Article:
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Fulminant Emphysematous Pancreatic Pseudocyst: Infected with Normal Skin Flora

(A) Ultrasonography of the abdomen. Intra-abdominal pancreatic cyst (7 × 8 cm) with echogenic debris. (B) Axial; (C) Sagittal images: contrast-enhanced computed tomography. Complicated pseudocyst, compression of the common bile duct, and dilated biliary tracts.

A 49-year-old man was alcoholic and had major depressive disorder. He experienced epigastric pain, poor appetite, and weight loss for 1 month. Ultrasonography of the abdomen revealed a pancreatic cyst (7 × 8 cm) with echogenic debris (Figure 1A). Contrast-enhanced computed tomography (CT) of the abdomen showed a complicated pancreatic pseudocyst (Figure 1B), compressed common bile duct, and dilated biliary tracts (Figure 1C). Laboratory data revealed an amylase level of 59 U/L (normal range: 28-100 U/L), a lipase level of 175 U/L (normal range: 22-51 U/L), a white blood cell count of 10,700/µL (normal range: 4000-10,000/µL), and a C-reactive protein level of 12.7 mg/L (normal range: 0-5 mg/L). After 1 week of intravenous antibiotic treatment, his condition deteriorated, and he was referred to a medical center. In the emergency department, one episode of pulseless ventricular tachycardia was noted; his spontaneous circulation was restored after cardiopulmonary resuscitation. Follow-up CT showed emphysematous changes in the pancreatic pseudocyst, and percutaneous drainage of the abscess was performed under CT guidance by using a 10-Fr pigtail catheter (Figure 2A). Because pseudocyst rupture was suspected, a contrast medium was injected into the abscess cavity, and no leakage or fistula formation was observed (Figure 2B). Corynebacterium striatum was isolated from the drained pus but not from the patient’s blood. His condition improved, and he was discharged after treatment.


C. striatum is an aerobic, gram-positive bacillus that ubiquitously colonizes the skin and mucous membranes of humans. Although it is isolated from cultures, C. striatum is generally considered a clinically nonsignificant contaminant. The number of studies reporting the pathogenicity of C. striatum has been increasing, particularly as a causal agent of nosocomial infections such as intravascular catheter-associated septicemia, native and prosthetic valve endocarditis, device-related infections, peritonitis in peritoneal dialysis patients, meningitis, pulmonary abscess, and septic arthritis in hospitalized and immunocompromised patients.1 Reports of true infection are confirmed by isolation of C. striatum from a sterile site and the presence of clinical symptoms and signs. C. striatum was reported to exhibit susceptibility to vancomycin, linezolid, and daptomycin; however, many isolates were reported to exhibit multidrug resistance.2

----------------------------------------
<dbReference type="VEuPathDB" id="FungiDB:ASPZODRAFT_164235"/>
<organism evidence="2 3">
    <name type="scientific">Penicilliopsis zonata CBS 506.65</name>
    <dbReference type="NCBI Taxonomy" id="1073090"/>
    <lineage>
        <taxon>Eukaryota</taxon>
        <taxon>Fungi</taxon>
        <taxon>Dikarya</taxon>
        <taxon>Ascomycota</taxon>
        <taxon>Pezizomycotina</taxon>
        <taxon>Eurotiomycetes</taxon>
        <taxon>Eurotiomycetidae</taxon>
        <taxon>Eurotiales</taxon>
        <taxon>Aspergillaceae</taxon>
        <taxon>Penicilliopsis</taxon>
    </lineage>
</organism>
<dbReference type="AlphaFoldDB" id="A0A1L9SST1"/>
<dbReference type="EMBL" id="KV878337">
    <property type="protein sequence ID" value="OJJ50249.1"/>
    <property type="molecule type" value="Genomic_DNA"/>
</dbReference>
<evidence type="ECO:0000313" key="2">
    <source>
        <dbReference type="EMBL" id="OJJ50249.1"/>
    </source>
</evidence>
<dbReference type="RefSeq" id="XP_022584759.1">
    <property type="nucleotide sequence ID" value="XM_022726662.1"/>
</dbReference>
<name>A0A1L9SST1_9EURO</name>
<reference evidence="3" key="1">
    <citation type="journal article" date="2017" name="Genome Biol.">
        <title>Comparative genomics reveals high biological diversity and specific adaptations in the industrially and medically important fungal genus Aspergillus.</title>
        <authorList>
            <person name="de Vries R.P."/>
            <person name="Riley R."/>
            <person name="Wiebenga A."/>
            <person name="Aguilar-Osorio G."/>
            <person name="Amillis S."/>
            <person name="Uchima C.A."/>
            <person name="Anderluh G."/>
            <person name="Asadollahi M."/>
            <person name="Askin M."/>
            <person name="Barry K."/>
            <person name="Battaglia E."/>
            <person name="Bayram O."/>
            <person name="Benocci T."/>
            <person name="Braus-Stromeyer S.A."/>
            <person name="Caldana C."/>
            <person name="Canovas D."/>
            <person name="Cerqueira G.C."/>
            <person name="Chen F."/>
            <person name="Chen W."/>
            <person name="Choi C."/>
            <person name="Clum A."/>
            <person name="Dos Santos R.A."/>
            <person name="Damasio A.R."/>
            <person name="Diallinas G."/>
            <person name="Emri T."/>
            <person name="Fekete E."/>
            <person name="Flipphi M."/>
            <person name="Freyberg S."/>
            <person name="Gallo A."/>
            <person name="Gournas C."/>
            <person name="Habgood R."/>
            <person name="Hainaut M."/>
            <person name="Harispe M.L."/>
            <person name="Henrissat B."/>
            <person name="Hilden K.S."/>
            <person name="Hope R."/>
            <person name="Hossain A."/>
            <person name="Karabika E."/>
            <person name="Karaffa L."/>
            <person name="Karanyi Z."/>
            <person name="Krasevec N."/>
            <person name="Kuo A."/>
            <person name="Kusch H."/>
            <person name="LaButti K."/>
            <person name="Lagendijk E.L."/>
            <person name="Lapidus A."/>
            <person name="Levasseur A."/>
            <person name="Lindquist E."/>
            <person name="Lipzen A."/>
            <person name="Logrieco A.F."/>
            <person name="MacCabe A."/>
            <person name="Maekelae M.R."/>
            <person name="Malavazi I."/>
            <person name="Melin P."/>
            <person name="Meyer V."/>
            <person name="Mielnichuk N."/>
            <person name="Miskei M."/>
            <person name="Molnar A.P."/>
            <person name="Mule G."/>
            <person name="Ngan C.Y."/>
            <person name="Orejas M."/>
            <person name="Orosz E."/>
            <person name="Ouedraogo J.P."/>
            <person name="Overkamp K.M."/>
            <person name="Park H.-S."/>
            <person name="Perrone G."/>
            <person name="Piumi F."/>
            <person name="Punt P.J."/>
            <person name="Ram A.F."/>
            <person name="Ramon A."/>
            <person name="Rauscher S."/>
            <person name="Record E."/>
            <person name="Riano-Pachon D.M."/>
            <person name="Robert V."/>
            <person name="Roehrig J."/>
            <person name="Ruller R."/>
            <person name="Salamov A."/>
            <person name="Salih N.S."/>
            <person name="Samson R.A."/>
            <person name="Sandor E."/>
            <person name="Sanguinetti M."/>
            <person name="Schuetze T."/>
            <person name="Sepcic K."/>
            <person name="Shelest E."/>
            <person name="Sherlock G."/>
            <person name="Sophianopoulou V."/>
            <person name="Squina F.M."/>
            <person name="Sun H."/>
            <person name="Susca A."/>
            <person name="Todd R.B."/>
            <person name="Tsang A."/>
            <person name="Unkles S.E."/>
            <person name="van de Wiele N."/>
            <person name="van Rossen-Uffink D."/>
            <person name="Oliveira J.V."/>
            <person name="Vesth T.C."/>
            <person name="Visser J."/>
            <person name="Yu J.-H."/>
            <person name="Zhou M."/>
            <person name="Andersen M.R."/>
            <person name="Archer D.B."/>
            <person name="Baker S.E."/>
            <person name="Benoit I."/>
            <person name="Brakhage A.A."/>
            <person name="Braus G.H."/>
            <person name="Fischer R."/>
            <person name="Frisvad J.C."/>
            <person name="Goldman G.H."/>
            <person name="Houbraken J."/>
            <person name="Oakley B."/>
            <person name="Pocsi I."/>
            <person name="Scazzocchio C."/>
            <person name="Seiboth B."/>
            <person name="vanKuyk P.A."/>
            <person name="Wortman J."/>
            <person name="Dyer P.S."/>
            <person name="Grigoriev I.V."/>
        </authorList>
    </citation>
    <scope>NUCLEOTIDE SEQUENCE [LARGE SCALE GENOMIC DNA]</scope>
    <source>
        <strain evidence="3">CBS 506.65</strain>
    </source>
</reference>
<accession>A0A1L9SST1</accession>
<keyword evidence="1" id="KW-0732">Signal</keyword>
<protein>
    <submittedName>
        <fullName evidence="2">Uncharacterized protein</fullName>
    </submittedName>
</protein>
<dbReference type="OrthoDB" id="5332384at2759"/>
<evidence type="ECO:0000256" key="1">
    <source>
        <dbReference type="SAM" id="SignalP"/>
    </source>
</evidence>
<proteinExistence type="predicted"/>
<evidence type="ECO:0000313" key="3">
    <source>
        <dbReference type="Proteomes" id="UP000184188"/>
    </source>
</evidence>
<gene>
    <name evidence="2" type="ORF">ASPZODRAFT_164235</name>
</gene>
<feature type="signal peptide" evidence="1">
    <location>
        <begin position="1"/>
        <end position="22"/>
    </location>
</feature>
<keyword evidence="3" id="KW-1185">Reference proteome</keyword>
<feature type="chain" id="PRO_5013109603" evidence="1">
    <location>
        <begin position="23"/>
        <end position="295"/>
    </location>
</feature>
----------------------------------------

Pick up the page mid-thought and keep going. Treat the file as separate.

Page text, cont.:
Indications for pancreatic pseudocyst drainage include persistent pain attributable to the fluid collection, gastric or duodenal obstruction, biliary obstruction, development of pancreatic ascites or pleural effusion, pancreatic enlargement on serial imaging, and signs of pseudocyst infection or bleeding.3 If the pseudocyst communicates with the main pancreatic duct, endoscopic transpapillary drainage with placement of a pancreatic duct stent is suggested.4 An increasing number of studies have suggested routine transmural drainage use, particularly when transpapillary drainage fails. The advantage of transpapillary drainage over transmural drainage is the avoidance of bleeding or perforation. However, pancreatic stents may induce scarring of the main pancreatic duct. Laparoscopic and open pancreatic cystogastrostomy both have equal success rates compared with endoscopic drainage, but endoscopic drainage is associated with shorter hospital stays and lower cost than laparoscopic and open pancreatic cystogastrostomy. Percutaneous drainage has a lower overall success rate, higher complication rate, and higher mortality risk than surgical drainage.5 However, percutaneous drainage is preferred for pancreatic fluid collection that is not adjacent to the gastrointestinal lumen or does not communicate with the pancreatic duct, particularly in patients who have immature infected pseudocysts or those who are ineligible candidates for surgery. In conclusion, if the signs or symptoms of pancreatic pseudocysts exhibit indications for drainage requirement, aggressive treatment should be provided to prevent fulminant sequelae, particularly in immunocompromised and patients with alcoholism.

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– Chih-Wen Wang, MDa,b, Chia-Yen Dai, MD, PhDb, Tzer-Ming Chuang, MDb, Chung-Feng Huang, MD, PhDb, Ming-Lun Yeh, MDb, Ching-I Huang, MDb, Zu-Yau Lin, MD, PhDb, Shinn-Cherng Chen, MD, PhDb, Jee-Fu Huang, MD,PhDb, Ming-Lung Yu, MD, PhDb, Wan-Long Chuang, MD, PhDb

-This article originally appeared in the February issue of The American Journal of Medicine.

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